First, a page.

Abdul Qadeer Khan, more commonly known as A. Q. Khan, is a Pakistani physicist.
Khan was born in 1935 or 1936 to a Muslim family in Bhopal, India. In 1952, the Khan family moved to Pakistan. As a young man, Khan went to Europe to study at the Technical University of Berlin. He later earned a master’s degree from Delft University of Technology and a Ph.D. in metallurgical engineering from the Catholic University of Leuven.
In 1972, Khan went to work URENCO, a nuclear fuel company, on uranium enrichment plants in the Netherlands. After India tested its first atomic bomb in 1974, Khan contacted Pakistani Prime Minister Zulfikar Ali Bhutto to offer his services for the Pakistani nuclear program. Khan stayed in the Netherlands for another year to gather information before returning to Pakistan in December 1975 along with stolen gas centrifuge blueprints. The Dutch government opened an investigation into Khan and sentenced him in absentia to four years in prison, although it was later overturned on appeal.
Upon his return to Pakistan, Khan established a new laboratory in Kahuta—later renamed the Khan Research Laboratories (KRL)—to develop highly enriched uranium (HEU). Khan’s nuclear rival was Pakistan Atomic Energy Commission (PAEC) Chairman Munir Ahmad Khan, who at the time led efforts for a plutonium bomb. “Munir Ahmad Khan and his people are liars and cheats,” Khan wrote to Prime Minister Bhutto. “No work is being carried out, and Munir Ahmad Khan is cheating you.” Although Munir Ahmad Khan maintained his role with PAEC, Bhutto soon granted A. Q. Khan virtual autonomy over his uranium production program, codenamed “Project-706.” The Kahuta gas centrifuge plant produced its first HEU in 1982.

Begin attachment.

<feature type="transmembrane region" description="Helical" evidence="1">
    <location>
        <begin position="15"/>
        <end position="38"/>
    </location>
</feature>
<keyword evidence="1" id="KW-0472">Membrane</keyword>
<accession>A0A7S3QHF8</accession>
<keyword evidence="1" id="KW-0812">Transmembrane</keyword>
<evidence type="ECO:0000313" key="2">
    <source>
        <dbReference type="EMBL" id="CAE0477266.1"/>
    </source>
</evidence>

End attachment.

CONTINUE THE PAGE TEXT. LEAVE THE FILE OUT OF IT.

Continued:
During this period, Khan was highly critical of Western attempts to disrupt Pakistan’s nuclear weapons development. “I want to question the bloody holier-than-thou attitudes of the Americans and the British,” he wrote in the German magazine Der Spiegel. “Are these bastards God-appointed guardians of the world to stockpile hundreds of thousands of nuclear warheads and have they God-given authority to carry out explosions every month?” With the assistance of China’s implosion bomb design, a Pakistani atomic bomb was soon a reality. On May 28, 1998, Pakistan detonated its first nuclear devices using bomb cores built by Khan. As he declared after the successful tests, “I never had any doubts I was building a bomb. We had to do it.”
Nuclear Proliferation Network
During the 1970s and 1980s, Khan purchased centrifuge parts and equipment from Europe, including his many contacts in the Netherlands, Germany, and France. Khan, however, purchased twice as many centrifuge parts as he needed. Over the next several decades, he sold this equipment on the nuclear black market to Iran, North Korea, and Libya. Blueprints for the Chinese uranium implosion bomb later turned up in Libya in a dry cleaning bag from Islamabad. There is also evidence that Khan offered to sell nuclear technology to Iraq before the First Gulf War, but was rebuffed by Saddam Hussein.
The United States had long suspected Khan of proliferating nuclear materials but did not learn the full extent of his network until 2003, when U.S. agents intercepted the BBC China, a German cargo ship, en route to Libya. The ship contained parts for 1,000 gas centrifuges, allegedly at a $100 million price. In December, Colonel Muammar Gaddafi agreed to dismantle Libya’s nuclear program and named Khan as its supplier.
In February 2004, Khan publicly admitted to selling nuclear materials on the black market and offered his “deepest regrets and unqualified apologies.” Under pressure from the United States, Pakistani officials placed Khan under house arrest. He was released in 2009.
Despite his controversial career, the majority of Pakistanis view Khan as a national hero who advanced science, technology, and security in Pakistan. Khan has also received an extraordinary number of awards, including forty-five gold medals, three gold crowns, and twice the Nishan-i-Imtiaz, Pakistan's highest civilian honor.